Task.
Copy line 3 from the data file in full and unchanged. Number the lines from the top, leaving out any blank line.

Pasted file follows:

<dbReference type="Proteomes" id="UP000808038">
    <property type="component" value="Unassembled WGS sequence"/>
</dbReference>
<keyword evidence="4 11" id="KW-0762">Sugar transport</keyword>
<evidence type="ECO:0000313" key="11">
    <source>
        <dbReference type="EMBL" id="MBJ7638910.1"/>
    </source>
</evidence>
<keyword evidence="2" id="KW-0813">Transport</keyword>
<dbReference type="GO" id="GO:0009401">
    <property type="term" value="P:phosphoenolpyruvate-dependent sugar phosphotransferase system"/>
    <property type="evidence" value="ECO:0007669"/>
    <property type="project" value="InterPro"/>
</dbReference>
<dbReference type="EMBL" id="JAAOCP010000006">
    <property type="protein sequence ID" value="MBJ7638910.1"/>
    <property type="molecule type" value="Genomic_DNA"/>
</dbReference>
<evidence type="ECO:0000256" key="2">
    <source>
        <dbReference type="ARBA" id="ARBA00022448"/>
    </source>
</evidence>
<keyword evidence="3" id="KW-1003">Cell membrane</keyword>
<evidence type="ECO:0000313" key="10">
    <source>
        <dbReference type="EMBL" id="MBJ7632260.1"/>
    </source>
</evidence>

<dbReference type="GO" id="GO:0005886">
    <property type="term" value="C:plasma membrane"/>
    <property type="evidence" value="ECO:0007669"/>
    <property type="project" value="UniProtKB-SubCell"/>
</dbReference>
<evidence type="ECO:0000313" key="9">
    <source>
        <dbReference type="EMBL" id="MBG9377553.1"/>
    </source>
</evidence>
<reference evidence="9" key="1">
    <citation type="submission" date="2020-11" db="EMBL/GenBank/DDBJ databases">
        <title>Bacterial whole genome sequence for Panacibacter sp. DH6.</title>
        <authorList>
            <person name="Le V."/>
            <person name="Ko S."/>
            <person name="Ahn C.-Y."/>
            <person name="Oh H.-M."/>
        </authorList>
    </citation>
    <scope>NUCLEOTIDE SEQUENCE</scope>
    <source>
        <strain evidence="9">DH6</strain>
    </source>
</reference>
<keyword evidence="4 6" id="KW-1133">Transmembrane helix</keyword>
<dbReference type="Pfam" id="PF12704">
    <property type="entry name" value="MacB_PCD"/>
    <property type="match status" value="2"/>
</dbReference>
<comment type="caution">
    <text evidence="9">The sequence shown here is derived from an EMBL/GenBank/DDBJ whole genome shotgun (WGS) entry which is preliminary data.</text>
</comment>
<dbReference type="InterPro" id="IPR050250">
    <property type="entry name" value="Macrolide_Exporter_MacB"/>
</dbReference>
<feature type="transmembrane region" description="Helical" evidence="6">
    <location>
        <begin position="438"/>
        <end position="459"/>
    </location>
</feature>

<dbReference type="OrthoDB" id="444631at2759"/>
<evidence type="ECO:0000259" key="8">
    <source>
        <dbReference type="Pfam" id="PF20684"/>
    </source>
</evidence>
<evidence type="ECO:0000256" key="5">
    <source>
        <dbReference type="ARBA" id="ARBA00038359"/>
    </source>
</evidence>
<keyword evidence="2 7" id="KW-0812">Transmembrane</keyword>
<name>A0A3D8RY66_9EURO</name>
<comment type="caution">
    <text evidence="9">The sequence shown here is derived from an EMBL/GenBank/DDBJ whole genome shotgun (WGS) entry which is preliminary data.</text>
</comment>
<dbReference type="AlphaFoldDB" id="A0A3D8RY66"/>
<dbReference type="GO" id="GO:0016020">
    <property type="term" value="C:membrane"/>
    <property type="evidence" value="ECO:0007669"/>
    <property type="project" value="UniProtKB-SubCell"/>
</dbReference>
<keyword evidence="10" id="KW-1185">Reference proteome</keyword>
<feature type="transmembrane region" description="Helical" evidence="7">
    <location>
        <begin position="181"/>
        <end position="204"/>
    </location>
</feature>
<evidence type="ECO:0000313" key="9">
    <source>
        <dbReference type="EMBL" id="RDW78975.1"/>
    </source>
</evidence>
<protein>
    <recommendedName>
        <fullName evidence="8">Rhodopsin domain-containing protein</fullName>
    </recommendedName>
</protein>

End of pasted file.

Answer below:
</dbReference>